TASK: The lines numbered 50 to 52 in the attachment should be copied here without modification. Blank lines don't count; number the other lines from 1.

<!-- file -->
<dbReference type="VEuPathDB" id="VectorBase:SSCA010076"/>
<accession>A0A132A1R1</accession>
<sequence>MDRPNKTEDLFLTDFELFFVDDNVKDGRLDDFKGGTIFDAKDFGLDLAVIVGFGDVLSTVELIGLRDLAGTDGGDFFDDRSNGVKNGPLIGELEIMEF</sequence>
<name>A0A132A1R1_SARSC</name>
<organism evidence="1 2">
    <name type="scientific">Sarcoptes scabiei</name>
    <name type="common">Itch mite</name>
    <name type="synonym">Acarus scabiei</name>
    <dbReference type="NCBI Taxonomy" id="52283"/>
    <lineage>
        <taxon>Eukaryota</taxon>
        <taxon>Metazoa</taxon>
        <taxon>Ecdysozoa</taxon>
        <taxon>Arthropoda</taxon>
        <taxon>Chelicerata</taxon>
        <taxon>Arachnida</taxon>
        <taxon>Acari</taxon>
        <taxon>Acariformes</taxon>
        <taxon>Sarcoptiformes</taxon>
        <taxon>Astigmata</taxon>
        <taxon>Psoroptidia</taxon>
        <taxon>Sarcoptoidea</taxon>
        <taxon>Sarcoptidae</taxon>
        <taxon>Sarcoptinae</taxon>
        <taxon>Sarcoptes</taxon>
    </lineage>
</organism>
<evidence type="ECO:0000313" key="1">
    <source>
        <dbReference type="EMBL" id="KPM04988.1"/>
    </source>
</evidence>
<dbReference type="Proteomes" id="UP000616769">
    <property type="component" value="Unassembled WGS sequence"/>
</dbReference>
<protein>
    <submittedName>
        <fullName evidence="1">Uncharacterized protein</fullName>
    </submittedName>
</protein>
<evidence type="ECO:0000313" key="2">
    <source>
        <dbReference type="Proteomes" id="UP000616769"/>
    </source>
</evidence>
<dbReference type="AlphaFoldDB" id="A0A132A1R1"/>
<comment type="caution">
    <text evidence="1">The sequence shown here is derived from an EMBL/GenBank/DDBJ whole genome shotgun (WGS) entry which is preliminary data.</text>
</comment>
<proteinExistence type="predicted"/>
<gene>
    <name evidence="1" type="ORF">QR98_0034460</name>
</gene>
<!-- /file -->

<proteinExistence type="predicted"/>
<gene>
    <name evidence="1" type="ORF">QR98_0034460</name>